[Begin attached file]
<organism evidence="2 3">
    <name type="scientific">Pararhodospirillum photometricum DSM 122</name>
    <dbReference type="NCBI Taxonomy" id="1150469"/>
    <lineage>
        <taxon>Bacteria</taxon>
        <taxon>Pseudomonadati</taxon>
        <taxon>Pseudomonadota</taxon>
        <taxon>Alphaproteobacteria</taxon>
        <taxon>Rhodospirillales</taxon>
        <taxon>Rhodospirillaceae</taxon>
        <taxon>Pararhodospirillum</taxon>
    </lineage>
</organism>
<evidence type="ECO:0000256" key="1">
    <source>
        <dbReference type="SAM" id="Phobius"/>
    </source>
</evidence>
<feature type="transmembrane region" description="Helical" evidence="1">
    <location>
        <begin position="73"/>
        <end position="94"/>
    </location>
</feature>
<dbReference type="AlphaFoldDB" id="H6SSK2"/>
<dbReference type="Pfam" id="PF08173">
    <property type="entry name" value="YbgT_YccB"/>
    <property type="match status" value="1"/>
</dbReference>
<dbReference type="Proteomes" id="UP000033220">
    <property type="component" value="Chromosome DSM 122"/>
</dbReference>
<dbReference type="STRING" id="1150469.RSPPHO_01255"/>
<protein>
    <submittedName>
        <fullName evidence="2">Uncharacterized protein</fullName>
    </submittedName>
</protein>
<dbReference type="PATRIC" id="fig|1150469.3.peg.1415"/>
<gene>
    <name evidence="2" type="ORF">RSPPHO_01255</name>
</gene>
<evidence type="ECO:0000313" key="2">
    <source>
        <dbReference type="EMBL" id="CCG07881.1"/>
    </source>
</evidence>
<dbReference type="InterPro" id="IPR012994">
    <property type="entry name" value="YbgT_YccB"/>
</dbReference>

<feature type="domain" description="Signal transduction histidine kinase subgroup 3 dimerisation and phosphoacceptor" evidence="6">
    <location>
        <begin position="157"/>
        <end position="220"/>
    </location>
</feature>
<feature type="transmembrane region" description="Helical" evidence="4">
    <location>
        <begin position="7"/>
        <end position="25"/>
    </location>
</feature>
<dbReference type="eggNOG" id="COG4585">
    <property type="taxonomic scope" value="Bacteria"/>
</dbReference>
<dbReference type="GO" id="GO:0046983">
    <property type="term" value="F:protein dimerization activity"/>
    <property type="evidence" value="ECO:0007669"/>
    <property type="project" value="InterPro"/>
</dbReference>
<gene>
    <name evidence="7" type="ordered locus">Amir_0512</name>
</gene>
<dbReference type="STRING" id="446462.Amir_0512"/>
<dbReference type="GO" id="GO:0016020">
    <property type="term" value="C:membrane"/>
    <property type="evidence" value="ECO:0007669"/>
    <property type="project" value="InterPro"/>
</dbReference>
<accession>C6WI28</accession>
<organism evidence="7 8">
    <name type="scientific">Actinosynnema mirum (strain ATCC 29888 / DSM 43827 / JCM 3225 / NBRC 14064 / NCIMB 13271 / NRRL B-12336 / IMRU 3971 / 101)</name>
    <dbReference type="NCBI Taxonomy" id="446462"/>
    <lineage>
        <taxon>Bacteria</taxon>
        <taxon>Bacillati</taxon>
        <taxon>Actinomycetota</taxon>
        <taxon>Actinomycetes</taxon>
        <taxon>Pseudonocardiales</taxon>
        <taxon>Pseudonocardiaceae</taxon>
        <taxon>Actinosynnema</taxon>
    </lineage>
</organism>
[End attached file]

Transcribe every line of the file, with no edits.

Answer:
<organism evidence="2 3">
    <name type="scientific">Pararhodospirillum photometricum DSM 122</name>
    <dbReference type="NCBI Taxonomy" id="1150469"/>
    <lineage>
        <taxon>Bacteria</taxon>
        <taxon>Pseudomonadati</taxon>
        <taxon>Pseudomonadota</taxon>
        <taxon>Alphaproteobacteria</taxon>
        <taxon>Rhodospirillales</taxon>
        <taxon>Rhodospirillaceae</taxon>
        <taxon>Pararhodospirillum</taxon>
    </lineage>
</organism>
<evidence type="ECO:0000256" key="1">
    <source>
        <dbReference type="SAM" id="Phobius"/>
    </source>
</evidence>
<feature type="transmembrane region" description="Helical" evidence="1">
    <location>
        <begin position="73"/>
        <end position="94"/>
    </location>
</feature>
<dbReference type="AlphaFoldDB" id="H6SSK2"/>
<dbReference type="Pfam" id="PF08173">
    <property type="entry name" value="YbgT_YccB"/>
    <property type="match status" value="1"/>
</dbReference>
<dbReference type="Proteomes" id="UP000033220">
    <property type="component" value="Chromosome DSM 122"/>
</dbReference>
<dbReference type="STRING" id="1150469.RSPPHO_01255"/>
<protein>
    <submittedName>
        <fullName evidence="2">Uncharacterized protein</fullName>
    </submittedName>
</protein>
<dbReference type="PATRIC" id="fig|1150469.3.peg.1415"/>
<gene>
    <name evidence="2" type="ORF">RSPPHO_01255</name>
</gene>
<evidence type="ECO:0000313" key="2">
    <source>
        <dbReference type="EMBL" id="CCG07881.1"/>
    </source>
</evidence>
<dbReference type="InterPro" id="IPR012994">
    <property type="entry name" value="YbgT_YccB"/>
</dbReference>

<feature type="domain" description="Signal transduction histidine kinase subgroup 3 dimerisation and phosphoacceptor" evidence="6">
    <location>
        <begin position="157"/>
        <end position="220"/>
    </location>
</feature>
<feature type="transmembrane region" description="Helical" evidence="4">
    <location>
        <begin position="7"/>
        <end position="25"/>
    </location>
</feature>
<dbReference type="eggNOG" id="COG4585">
    <property type="taxonomic scope" value="Bacteria"/>
</dbReference>
<dbReference type="GO" id="GO:0046983">
    <property type="term" value="F:protein dimerization activity"/>
    <property type="evidence" value="ECO:0007669"/>
    <property type="project" value="InterPro"/>
</dbReference>
<gene>
    <name evidence="7" type="ordered locus">Amir_0512</name>
</gene>
<dbReference type="STRING" id="446462.Amir_0512"/>
<dbReference type="GO" id="GO:0016020">
    <property type="term" value="C:membrane"/>
    <property type="evidence" value="ECO:0007669"/>
    <property type="project" value="InterPro"/>
</dbReference>
<accession>C6WI28</accession>
<organism evidence="7 8">
    <name type="scientific">Actinosynnema mirum (strain ATCC 29888 / DSM 43827 / JCM 3225 / NBRC 14064 / NCIMB 13271 / NRRL B-12336 / IMRU 3971 / 101)</name>
    <dbReference type="NCBI Taxonomy" id="446462"/>
    <lineage>
        <taxon>Bacteria</taxon>
        <taxon>Bacillati</taxon>
        <taxon>Actinomycetota</taxon>
        <taxon>Actinomycetes</taxon>
        <taxon>Pseudonocardiales</taxon>
        <taxon>Pseudonocardiaceae</taxon>
        <taxon>Actinosynnema</taxon>
    </lineage>
</organism>